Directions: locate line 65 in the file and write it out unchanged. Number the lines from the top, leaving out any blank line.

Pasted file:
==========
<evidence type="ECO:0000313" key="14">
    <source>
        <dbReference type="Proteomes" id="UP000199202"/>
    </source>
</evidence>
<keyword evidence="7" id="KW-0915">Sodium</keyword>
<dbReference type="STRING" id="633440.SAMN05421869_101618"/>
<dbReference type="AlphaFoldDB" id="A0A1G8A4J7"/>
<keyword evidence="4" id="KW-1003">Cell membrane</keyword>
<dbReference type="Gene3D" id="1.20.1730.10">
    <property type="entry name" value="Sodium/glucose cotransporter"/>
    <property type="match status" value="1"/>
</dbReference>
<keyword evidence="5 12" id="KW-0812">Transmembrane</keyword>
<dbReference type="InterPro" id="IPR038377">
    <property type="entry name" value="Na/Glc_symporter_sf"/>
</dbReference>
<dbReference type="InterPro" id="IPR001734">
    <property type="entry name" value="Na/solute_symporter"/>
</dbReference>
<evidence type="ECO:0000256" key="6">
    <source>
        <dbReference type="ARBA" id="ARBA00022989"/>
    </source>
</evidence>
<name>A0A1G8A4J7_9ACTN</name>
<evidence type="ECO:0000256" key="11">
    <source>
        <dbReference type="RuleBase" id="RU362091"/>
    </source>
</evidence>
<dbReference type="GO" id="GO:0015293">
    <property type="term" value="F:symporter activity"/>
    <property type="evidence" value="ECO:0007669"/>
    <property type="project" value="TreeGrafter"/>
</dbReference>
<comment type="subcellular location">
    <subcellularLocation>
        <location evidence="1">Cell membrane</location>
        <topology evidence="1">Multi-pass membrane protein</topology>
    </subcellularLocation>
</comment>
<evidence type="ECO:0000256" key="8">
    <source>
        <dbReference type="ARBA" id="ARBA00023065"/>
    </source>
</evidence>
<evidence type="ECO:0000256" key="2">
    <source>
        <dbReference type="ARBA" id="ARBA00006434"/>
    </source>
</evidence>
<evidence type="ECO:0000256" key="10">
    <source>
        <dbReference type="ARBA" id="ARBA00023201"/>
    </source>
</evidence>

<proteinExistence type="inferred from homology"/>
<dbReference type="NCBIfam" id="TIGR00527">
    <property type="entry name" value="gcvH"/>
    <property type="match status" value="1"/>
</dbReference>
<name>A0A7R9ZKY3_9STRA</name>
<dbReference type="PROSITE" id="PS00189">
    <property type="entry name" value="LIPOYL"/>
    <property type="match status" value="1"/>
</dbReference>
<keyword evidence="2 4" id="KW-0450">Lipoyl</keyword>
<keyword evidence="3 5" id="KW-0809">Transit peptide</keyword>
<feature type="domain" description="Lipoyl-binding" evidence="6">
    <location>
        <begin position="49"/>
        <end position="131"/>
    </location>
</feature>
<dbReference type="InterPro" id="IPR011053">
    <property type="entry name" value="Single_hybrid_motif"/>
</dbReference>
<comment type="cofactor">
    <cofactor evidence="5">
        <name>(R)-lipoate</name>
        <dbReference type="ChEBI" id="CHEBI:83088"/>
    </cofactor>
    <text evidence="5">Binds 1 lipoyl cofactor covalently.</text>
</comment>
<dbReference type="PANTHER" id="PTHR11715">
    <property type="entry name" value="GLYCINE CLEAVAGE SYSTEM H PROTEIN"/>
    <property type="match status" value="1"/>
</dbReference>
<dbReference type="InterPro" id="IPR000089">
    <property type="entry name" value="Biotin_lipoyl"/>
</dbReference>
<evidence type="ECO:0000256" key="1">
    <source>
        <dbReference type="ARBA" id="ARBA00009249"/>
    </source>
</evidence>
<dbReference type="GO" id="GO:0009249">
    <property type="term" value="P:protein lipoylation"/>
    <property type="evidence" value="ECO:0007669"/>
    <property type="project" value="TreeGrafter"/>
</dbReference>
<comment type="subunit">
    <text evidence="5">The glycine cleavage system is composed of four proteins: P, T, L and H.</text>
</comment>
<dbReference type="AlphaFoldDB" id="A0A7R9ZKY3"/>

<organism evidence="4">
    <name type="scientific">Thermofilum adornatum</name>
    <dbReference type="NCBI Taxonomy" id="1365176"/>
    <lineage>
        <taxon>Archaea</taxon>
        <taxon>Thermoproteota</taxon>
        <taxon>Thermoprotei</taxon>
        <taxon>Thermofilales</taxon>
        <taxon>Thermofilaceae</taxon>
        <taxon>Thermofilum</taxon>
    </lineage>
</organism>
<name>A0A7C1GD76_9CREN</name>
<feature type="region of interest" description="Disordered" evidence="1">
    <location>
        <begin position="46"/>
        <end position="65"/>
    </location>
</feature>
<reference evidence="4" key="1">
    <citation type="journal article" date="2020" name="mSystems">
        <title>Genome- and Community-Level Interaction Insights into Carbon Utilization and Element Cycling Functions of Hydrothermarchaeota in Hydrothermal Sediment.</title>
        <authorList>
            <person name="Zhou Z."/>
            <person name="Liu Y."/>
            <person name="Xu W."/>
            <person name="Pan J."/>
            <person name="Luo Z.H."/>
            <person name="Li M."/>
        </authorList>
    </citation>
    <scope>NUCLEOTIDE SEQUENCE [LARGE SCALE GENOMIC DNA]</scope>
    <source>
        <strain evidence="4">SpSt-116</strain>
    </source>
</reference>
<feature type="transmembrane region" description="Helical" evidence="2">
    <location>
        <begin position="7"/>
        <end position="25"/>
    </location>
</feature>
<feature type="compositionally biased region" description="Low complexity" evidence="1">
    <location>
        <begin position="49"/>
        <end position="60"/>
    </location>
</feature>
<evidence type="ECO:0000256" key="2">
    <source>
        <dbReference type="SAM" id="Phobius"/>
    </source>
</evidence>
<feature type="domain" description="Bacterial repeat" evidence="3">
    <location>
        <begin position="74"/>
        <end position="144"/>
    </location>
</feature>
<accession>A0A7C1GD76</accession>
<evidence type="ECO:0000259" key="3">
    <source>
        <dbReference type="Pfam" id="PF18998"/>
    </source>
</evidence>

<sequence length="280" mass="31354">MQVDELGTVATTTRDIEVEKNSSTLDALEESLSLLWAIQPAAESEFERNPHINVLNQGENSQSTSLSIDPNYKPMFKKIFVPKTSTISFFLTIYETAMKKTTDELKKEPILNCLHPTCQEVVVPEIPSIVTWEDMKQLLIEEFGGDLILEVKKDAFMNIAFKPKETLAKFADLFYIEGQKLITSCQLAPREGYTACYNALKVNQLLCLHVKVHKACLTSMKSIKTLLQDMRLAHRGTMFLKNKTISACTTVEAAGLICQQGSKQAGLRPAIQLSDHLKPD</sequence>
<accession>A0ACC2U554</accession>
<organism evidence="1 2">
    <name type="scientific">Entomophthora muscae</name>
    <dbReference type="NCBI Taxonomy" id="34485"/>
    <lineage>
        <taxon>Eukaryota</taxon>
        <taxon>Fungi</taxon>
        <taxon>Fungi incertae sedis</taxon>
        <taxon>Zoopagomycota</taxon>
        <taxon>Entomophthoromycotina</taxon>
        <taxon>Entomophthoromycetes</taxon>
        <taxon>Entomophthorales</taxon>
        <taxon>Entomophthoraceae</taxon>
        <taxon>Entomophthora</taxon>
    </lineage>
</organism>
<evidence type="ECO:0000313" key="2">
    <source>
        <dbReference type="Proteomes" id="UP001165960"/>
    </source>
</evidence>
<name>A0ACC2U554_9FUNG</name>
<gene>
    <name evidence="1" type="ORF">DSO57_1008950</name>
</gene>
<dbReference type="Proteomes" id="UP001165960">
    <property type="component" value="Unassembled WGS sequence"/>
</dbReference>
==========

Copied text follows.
    <property type="entry name" value="LIPOYL"/>